Asked by robert to Anna, Daniel, Denise, Jesse, Rehemat on 25 Jun 2014.
Keywords: ash, volcano
Basically, volcanic ash is made up of tiny, dust-like fragments of jagged rock, minerals and volcanic glass.
Unlike the soft ash created by burning wood, volcanic ash is hard, abrasive, and does not dissolve in water. It can conduct electricity when it is wet. This ability allows ash to “recharge” itself as it drifts into storms.
Hope it helps! 🙂
Hi robert, good question! I agree with what Denise has said. Here is a little video that can tell you more about volcanic ash: https://www.youtube.com/watch?v=CSsjD__Qjd0
indeed Denise and Jesse have given a nice overview of what is volcanic ash. I also liked your previous question about the consequences of volcanic ash on the environment. I think it’s a very relevant topic, especially when people is living in the vicinity of an active volcano, as for example in Naples (Italy). Knowing in advance the possible consequences of an eruption might lead to a safer approach to, for example, house construction and land use.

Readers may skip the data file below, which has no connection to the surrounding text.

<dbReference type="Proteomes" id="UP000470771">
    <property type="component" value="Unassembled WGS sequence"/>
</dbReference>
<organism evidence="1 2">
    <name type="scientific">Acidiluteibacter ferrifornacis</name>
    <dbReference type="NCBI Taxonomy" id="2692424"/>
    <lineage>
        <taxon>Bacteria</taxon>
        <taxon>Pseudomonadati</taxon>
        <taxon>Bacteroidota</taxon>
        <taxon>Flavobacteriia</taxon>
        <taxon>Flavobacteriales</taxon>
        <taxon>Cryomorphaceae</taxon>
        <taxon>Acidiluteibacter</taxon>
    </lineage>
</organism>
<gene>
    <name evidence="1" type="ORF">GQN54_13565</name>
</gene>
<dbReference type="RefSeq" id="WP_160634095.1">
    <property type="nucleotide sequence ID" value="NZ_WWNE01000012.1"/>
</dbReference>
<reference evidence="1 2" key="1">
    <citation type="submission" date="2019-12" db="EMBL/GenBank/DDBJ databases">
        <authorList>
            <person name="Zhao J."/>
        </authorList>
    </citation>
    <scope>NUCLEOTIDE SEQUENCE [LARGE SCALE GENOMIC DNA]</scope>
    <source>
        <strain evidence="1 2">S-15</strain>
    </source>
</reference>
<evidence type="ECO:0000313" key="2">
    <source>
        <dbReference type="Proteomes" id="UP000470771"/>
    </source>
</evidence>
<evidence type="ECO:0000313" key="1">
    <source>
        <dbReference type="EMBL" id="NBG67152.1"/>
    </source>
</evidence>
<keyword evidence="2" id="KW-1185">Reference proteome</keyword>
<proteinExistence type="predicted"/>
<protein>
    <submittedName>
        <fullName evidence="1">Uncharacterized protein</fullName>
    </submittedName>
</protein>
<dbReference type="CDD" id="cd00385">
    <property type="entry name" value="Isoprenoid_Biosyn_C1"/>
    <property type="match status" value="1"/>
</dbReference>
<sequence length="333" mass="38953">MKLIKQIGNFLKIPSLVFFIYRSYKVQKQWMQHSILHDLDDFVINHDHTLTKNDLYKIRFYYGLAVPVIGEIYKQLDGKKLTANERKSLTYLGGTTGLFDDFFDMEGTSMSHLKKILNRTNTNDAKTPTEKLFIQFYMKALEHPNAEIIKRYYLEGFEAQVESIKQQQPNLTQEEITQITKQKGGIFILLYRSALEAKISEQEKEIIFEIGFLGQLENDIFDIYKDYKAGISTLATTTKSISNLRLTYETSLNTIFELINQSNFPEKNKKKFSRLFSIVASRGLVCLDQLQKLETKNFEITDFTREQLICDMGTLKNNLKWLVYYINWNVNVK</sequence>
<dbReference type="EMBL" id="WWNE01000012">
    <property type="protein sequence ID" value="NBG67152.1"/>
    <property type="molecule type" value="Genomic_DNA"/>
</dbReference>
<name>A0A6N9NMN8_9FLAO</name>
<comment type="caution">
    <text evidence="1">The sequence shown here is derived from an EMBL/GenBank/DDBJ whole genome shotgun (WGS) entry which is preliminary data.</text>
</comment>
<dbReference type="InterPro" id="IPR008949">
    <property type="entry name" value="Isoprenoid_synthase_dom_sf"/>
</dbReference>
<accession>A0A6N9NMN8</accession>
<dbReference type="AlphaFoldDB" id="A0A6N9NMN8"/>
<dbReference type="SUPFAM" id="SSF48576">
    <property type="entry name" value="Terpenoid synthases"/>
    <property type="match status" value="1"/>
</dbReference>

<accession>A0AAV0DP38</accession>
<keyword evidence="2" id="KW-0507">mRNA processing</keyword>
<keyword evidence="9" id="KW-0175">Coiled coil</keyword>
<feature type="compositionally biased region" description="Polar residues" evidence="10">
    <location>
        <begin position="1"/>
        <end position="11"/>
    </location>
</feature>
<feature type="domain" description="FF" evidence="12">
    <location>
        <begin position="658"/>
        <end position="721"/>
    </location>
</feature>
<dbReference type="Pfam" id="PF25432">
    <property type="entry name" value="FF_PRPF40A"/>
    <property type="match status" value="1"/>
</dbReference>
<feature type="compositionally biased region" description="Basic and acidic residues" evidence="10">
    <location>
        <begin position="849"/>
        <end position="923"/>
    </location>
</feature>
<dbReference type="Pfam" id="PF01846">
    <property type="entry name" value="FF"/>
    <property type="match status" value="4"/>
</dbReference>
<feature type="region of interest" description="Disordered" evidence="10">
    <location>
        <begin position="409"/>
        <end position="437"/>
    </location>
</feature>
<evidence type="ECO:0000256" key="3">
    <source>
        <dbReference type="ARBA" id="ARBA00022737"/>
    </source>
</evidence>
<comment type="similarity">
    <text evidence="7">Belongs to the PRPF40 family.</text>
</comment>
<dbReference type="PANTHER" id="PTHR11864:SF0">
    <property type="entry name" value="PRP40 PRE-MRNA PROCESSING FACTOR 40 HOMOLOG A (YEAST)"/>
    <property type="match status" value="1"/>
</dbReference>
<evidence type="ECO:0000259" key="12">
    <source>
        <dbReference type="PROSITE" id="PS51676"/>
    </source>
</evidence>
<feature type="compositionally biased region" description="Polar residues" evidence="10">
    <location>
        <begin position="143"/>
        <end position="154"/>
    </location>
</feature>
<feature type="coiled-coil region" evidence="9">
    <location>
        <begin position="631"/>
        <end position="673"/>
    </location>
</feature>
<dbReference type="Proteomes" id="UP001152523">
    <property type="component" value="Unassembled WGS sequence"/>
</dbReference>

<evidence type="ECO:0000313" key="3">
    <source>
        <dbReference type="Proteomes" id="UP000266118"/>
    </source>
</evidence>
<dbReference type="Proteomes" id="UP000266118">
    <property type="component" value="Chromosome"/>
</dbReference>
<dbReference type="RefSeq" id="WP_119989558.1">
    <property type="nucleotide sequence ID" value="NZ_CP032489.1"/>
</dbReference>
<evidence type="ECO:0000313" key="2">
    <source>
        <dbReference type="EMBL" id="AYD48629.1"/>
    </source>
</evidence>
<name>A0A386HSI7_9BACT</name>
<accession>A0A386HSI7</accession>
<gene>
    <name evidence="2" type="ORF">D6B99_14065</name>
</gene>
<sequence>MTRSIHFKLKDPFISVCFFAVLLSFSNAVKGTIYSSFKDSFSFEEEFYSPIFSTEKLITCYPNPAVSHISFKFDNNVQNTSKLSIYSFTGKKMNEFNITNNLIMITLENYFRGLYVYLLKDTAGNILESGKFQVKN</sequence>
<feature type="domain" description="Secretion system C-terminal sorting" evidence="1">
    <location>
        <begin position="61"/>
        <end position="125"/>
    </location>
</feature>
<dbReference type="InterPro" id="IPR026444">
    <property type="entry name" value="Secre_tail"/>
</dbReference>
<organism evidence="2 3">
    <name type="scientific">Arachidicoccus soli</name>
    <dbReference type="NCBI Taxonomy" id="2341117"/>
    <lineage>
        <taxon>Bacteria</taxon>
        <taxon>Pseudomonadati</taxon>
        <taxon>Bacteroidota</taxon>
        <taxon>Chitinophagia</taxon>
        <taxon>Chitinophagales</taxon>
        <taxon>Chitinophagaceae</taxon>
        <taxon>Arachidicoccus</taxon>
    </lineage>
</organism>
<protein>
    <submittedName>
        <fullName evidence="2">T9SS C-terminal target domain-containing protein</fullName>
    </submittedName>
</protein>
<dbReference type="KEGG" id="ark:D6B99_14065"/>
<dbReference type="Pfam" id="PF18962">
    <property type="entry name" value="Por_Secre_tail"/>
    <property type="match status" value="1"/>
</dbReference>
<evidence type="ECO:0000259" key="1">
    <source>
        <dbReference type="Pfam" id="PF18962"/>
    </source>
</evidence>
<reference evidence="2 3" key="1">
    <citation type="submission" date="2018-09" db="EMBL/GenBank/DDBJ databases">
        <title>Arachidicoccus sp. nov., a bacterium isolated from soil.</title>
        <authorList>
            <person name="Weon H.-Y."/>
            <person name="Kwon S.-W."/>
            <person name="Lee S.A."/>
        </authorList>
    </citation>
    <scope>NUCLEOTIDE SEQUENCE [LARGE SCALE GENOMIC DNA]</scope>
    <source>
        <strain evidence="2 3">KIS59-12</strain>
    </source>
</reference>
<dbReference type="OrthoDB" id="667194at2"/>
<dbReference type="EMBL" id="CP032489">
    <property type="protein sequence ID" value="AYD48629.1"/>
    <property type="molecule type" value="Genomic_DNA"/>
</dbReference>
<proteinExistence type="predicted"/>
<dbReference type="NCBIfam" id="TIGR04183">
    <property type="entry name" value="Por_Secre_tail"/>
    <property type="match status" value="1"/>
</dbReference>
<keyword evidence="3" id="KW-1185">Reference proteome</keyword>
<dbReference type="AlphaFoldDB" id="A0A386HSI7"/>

Volcanic ash is the fine-grained material that comes out of volcanoes during explosive eruptions. Because of its size and rapid entrance into the atmosphere, it is usually glass made of silica. That means that it cooled fast and crystals did not have time to grow. As we have mentioned in other answers to questions, volcanic as can be a natural hazard when it is deposited hot (pyroclastic clouds) and if breathed by humans (it is abrasive to lungs). It also fertlizes soils as it weathers into them.
When the explosive material is larger (sand size to boulder size) then we call those lapili and volcanic bombs. Usually those have more rock and mineral material.
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